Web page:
GARY – Chapter One

His first memory was also of darkness and suffocation.

A small hand was clasped across his face.  ‘Shush! Shush!’ He tried to look around, but could see nothing. Grace slowly removed her fingers, waiting to see if he would yell out again.  No sound from him, but a loud knocking on the door had started up again.  She turned him over and he lay back, looking at the bed springs above.  They started moving towards him, slowly at first, then faster and faster and squeaking louder and louder, until he opened his mouth to scream again. Grace’s hand came down with far more force this time and he started to gag.

‘You stupid, little…’ she hissed.

This time he fought her hand away and rolled over onto his side.  He was going to scream and kick, but was distracted by a sudden movement in the corner of the room.  A mouse was running along the skirting, stopping now and then to sniff out food.

He was entranced. ‘Look, Gracie, look!’

Grace did at the same time as she clamped her hand over his mouth yet again.  All this fuss over a mouse; they were everywhere.  There wasn’t enough food for the children, so the mice had little chance. Gary settled back, but the dust was getting into his nose and throat and he wanted to cough so much, he was going red in the face.  He clawed at her arm until Grace removed her hand and he spluttered.

The banging on the door became more insistent. ‘I know you’re in there, Mrs. Grigg!  Come on out!  It’s been five weeks since I’ve had any rent money and you’re not getting away with it any longer!  You pay me today or you don’t have a place to pay for!’ The knocking moved from the door to the bedroom window and Grace, who had started to crawl out from under the bed dragging Gary with her, pushed him back with such force that he opened his mouth again to scream.  Her hand descended automatically and the bite marks on it were still visible an hour later.

‘You little bleeders, you nearly gave the game away!  You come ‘ere!’

The mouse disappeared quickly when he heard Sally Ann’s yell as they scrambled from under the bed, but not quite as quickly as the latest “Uncle” who had pulled on his trousers and was heading for the door before the Rent Man had reached the end of the path.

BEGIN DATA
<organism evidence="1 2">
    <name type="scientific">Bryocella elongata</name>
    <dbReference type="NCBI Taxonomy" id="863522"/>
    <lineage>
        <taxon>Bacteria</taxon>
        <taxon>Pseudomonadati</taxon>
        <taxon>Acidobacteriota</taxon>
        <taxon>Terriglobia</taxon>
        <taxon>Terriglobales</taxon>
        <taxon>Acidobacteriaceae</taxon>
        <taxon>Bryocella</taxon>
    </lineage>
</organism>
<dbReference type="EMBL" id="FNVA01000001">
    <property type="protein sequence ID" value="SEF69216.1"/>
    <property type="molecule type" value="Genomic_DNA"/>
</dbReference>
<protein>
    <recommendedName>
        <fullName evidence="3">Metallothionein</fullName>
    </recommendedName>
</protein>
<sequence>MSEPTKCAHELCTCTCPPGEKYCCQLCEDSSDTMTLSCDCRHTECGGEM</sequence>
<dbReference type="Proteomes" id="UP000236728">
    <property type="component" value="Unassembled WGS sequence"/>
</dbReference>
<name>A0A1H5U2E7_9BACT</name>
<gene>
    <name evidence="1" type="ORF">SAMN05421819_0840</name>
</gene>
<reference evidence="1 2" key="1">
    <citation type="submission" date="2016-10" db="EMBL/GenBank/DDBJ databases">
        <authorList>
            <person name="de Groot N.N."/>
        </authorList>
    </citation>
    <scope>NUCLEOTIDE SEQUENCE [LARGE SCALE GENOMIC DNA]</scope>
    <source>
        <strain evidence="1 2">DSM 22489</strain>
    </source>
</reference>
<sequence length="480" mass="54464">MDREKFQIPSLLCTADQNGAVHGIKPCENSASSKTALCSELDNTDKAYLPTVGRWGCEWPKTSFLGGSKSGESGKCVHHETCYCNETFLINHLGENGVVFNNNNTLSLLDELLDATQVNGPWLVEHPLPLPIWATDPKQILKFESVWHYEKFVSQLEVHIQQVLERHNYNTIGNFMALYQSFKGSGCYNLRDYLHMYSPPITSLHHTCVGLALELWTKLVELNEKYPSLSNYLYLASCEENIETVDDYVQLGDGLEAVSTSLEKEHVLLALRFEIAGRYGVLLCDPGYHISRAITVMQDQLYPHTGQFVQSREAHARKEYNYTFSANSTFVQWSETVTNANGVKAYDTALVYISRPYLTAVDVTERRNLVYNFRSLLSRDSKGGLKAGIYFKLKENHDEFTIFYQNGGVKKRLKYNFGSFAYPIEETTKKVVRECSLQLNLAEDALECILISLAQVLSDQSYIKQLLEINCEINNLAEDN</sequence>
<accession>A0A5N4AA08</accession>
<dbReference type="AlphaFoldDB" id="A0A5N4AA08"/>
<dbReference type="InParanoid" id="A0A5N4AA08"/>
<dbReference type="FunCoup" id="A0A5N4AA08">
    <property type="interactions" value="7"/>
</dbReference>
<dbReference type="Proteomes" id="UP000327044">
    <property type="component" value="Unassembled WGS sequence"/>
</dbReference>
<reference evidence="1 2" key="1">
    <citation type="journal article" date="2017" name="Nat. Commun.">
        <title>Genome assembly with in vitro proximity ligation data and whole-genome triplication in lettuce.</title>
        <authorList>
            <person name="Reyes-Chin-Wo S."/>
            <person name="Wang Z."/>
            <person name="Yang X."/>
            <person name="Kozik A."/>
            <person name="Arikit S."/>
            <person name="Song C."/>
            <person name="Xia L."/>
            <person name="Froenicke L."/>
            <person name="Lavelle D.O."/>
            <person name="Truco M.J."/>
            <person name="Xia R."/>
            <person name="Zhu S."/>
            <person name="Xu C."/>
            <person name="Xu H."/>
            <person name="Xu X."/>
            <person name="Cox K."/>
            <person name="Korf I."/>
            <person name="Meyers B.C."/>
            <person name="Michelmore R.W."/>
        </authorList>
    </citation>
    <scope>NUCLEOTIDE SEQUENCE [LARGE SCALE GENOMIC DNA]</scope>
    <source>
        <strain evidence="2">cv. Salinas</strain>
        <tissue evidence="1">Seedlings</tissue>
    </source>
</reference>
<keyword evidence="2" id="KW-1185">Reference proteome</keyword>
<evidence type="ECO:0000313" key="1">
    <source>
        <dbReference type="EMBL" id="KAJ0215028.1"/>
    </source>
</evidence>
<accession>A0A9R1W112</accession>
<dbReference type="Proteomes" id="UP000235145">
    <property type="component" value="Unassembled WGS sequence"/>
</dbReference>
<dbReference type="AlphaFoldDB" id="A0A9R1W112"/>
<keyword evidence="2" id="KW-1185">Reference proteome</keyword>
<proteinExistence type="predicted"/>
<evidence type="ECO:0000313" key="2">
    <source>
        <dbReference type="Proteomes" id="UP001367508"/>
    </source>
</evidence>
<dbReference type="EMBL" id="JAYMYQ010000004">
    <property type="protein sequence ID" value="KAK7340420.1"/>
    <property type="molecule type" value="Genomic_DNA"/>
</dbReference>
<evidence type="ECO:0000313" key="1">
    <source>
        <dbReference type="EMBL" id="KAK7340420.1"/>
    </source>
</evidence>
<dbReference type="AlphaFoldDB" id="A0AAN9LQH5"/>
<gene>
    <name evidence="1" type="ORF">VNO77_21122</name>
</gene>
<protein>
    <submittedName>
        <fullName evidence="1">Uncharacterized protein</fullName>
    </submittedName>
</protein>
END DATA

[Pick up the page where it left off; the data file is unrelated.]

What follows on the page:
‘You, you stay ‘ere!  Where’s me money?’

Grace dragged Gary along behind her, trying to avoid her mother’s slaps. ‘He couldn’t help it!  He’s only little! As she got to the safety of the front door, she elbowed the fleeing “Uncle” aside and looked at her defiantly. ‘You’re lucky you weren’t caught!’

Sally Ann, hair all over the place, gathering her gown around her, was only too well aware of the truth of what her daughter had told her, but that didn’t make it any easier to accept. ‘I’ll have you, you bleeding little toe-rag!  I’ll have your guts for garters!’

As she ran across the room towards them, Grace pushed him out through the doorway, leaving her mother yelling obscenities.

When they crept back later from the Tip, Sally Ann was oblivious to them or anything else.  An empty, dark green bottle lay beside her slumped body on the settee and familiar fumes came from her mouth with each rattling snore.

They ignored her.

Having put Gary back in the cot, she went to forage for food and found stale bread in the bin.  Grateful that there were no green bits to tear off, she brought a piece back for them both and they chewed in silence.

The night Gail was born he was only vaguely aware of the commotion.  He lay in Grace’s arms feeling her warmth and a sense of security.  Hours later, reality returned and Grace was holding someone else in her arms. ‘Shush! Shush!’  The intruder became quiet, whimpering only when Grace removed her finger from its mouth.

He certainly remembered the night when his life changed forever.

He had been wakened by piercing screams and sat bolt upright in the cot looking around for Grace.  He had momentarily forgotten that since Gail was born she had gone to sleep on the settee.  He looked through the railings, but the scene didn’t make any sense.  His screaming mother was waving a dripping knife in the air and his father lay huddled up in a pool of blood whilst Uncle Alan was kicking him and shouting, ‘How could you?  Your own daughter!  You bleeding bastard!’

But where was Grace?  He looked around and saw her unmoving body on the settee.  Was she dead?   Was his Gracie dead?  He froze and then let out one almighty yell of anguish before collapsing into uncontrollable sobs.

      If she was dead, then he might as well be.

Weeks later, reassured that she was very much alive, he put the evening’s events out of his mind.  He never really understood what had happened and Grace never did enlighten him.

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Caroline Webber

Caroline Webber worked in the newspaper and television industries for many years, wrote & directed for a well-known (non-professional) theatre company & was co-founder & Editor of a paper campaigning for the rights of local communities in Bristol.

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